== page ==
July 17, 2015
Indian Prime Minister Narendra Modi’s recent visit to Turkmenistan as part of his tour of the five Central Asian republics was a critical opportunity for New Delhi to advance the Turkmenistan-Afghanistan-Pakistan India pipeline (TAPI), slated to transport to million cubic meters per day of natural gas to India, helping the world’s fastest growing major economy meet its own skyrocketing demand.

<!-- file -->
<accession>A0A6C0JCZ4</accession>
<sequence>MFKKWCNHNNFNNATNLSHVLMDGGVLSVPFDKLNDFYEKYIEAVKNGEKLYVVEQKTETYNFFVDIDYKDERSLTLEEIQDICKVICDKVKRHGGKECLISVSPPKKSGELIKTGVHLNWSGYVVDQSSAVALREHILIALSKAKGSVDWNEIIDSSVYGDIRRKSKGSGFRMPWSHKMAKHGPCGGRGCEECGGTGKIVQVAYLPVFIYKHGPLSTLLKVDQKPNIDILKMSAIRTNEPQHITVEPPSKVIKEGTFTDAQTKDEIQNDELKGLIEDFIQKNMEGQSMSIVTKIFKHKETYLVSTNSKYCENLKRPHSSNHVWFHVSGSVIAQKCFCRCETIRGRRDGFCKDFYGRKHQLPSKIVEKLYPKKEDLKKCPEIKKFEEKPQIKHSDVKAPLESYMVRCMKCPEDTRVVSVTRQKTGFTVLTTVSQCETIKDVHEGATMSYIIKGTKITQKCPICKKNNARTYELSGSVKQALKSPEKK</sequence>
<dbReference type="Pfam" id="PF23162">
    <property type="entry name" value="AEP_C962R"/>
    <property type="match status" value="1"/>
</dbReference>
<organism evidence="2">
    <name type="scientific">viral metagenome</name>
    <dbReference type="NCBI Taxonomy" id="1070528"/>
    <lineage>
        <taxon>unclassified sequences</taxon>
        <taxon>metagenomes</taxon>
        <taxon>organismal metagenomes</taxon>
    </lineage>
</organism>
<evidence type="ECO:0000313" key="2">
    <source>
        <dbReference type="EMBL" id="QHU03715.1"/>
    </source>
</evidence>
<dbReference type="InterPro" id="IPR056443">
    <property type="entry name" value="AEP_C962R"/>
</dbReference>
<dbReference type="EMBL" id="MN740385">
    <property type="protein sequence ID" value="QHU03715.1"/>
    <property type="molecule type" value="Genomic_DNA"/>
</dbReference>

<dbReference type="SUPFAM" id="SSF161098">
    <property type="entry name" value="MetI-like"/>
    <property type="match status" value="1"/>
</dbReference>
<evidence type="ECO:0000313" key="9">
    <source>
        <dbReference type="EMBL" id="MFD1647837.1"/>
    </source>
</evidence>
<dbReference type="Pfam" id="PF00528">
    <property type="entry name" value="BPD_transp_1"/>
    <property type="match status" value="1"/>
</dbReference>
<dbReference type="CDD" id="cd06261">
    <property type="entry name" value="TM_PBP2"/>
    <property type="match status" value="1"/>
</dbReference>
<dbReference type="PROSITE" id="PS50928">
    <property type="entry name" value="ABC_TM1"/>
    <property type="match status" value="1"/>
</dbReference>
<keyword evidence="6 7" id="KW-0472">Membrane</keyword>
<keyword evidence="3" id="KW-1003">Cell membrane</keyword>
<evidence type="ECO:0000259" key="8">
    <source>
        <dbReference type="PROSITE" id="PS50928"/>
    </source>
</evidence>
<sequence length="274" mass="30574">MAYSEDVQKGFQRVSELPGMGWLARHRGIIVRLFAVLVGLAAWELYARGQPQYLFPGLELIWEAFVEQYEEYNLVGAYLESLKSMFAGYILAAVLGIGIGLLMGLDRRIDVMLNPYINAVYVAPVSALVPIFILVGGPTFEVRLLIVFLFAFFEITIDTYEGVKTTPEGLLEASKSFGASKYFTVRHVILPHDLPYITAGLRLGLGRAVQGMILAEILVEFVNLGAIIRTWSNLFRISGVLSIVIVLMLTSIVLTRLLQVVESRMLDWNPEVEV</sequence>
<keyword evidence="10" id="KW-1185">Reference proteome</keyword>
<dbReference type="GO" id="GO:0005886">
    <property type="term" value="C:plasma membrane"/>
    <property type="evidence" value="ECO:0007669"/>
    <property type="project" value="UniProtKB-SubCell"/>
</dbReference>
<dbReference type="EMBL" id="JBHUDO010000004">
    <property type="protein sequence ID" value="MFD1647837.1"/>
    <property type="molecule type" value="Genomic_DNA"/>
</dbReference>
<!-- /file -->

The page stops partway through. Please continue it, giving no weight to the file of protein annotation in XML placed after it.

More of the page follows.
However, instead of announcing a major Indian initiative to expedite the selection of TAPI’s consortium leader, the hurdle that has stymied TAPI’s implementation, Modi suggested that an alternative land-sea route via Iran for transporting Turkmen gas should also be considered. Modi’s high profile plug for an Iran-Oman-India subsea pipeline by proposing its use for Turkmen gas exports was a savvy diplomatic gesture aimed at Beijing’s April 2015 agreement with Islamabad to construct most of Pakistan’s portion of the Iran-Pakistan (IP) pipeline. Coming just days before the Iran and the P5+1 announced the Iran nuclear deal, the suggestion was the prime minister’s opening shot in a Sino-Indian mini “Great Game” to orient the flow of gas exports from a post-sanctions Iran.